Credit: Mother Jones

Over at Mother Jones Tasneem Raja and Chris Mooney have a rather alarming article up, How Many People Aren’t Vaccinating Their Kids in Your State? This is no joke. I’ve talked earlier about the fact that during my wife’s pregnancy we were confronted by rather strong anti-vaccination sentiments within the community. Because of our generally scientific bent it had no effect on us, but we saw how persuaded, or persuadable, many of our friends and acquaintances were. Without a scientific background people often rely on authorities, and those authorities can lead them astray.

One issue that has come up on occasion is the political orientation of the anti-vaccination movement. Many have assumed that it has a Left-liberal bias. I’m actually moderately skeptical of a strong political association (e.g., Michele Bachmann). But the map above suggested to me that we should test the proposition that there’s at least a state level correlation between exemptions and vote for Obama in 2012. The data was easy to get.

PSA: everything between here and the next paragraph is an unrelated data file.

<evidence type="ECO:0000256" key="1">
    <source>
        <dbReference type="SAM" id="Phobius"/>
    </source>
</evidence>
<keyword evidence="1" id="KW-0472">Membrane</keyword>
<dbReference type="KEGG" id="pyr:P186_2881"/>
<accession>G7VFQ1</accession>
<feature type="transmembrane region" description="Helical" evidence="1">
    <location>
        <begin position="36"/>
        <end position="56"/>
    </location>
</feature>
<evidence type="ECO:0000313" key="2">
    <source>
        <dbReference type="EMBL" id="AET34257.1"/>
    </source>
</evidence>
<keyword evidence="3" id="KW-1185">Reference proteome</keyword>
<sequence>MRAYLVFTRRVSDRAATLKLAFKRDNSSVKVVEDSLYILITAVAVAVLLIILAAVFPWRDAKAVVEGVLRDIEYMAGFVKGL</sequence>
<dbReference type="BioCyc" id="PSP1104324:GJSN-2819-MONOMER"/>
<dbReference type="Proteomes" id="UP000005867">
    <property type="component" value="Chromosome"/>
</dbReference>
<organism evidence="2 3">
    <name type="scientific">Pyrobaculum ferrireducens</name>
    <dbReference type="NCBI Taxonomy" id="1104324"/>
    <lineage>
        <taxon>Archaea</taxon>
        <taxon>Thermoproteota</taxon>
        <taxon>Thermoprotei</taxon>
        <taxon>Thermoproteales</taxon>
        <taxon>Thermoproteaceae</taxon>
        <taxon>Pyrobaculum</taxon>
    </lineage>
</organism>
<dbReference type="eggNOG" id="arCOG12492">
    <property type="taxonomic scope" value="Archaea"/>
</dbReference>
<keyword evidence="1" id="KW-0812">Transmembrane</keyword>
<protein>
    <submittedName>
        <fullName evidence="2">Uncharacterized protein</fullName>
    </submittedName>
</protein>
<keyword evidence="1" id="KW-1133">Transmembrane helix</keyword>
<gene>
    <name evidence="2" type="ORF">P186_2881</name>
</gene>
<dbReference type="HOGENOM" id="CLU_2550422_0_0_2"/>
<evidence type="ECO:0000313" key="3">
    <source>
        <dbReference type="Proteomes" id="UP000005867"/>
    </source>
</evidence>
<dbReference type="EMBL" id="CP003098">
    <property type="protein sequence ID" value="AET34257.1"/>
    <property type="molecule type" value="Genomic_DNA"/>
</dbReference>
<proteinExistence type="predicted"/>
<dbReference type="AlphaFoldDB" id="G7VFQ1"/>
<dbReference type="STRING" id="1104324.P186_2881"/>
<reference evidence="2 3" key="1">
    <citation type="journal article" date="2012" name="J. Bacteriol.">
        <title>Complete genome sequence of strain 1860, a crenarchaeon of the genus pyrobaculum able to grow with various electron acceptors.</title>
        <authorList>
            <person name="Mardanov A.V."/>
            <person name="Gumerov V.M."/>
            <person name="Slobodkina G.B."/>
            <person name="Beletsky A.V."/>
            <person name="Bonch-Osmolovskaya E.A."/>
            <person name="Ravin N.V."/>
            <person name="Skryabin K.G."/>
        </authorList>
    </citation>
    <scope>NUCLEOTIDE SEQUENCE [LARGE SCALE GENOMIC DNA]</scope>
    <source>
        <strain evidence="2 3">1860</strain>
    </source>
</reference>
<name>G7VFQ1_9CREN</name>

The raw Obama vote % and vaccination exemptions correlated at 0.08 (p-value 0.59). Pretty much nothing. But, I thought it might be more interesting to look at Obama vote for whites. Here the correlation was 0.25 (p-value 0.09). This is still a modest correlation, but it does suggest a political tinge. But rather than a standard Left-Right axis, I think we’re seeing a “crunchy counter-culture” sentiment. Here’s a scatterplot with state labels for what it’s worth….

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Tracing historical genetic leapfrogging

There have been many popular press treatments of Hellenthal et al.’s A Genetic Atlas of Human Admixture History already. If you have not seen their interactive map, which imparts many of their results, I highly recommend it. To understand the scientific results it does help to read some of this group’s earlier papers, such as Inference of Population Structure using Dense Haplotype Data and Population Identification Using Genetic Data. As I suggested earlier the real paper is in the supplements, which has the virtue of being free, but generally the downside of not enforcing concision or accessibility. Obviously the general public is going to focus on the primary results; which populations mixed when. But perhaps more important is that the ingenuous methods described in the supplements illustrate the power of looking at linked variants across segments of the genome, rather than just the variants themselves.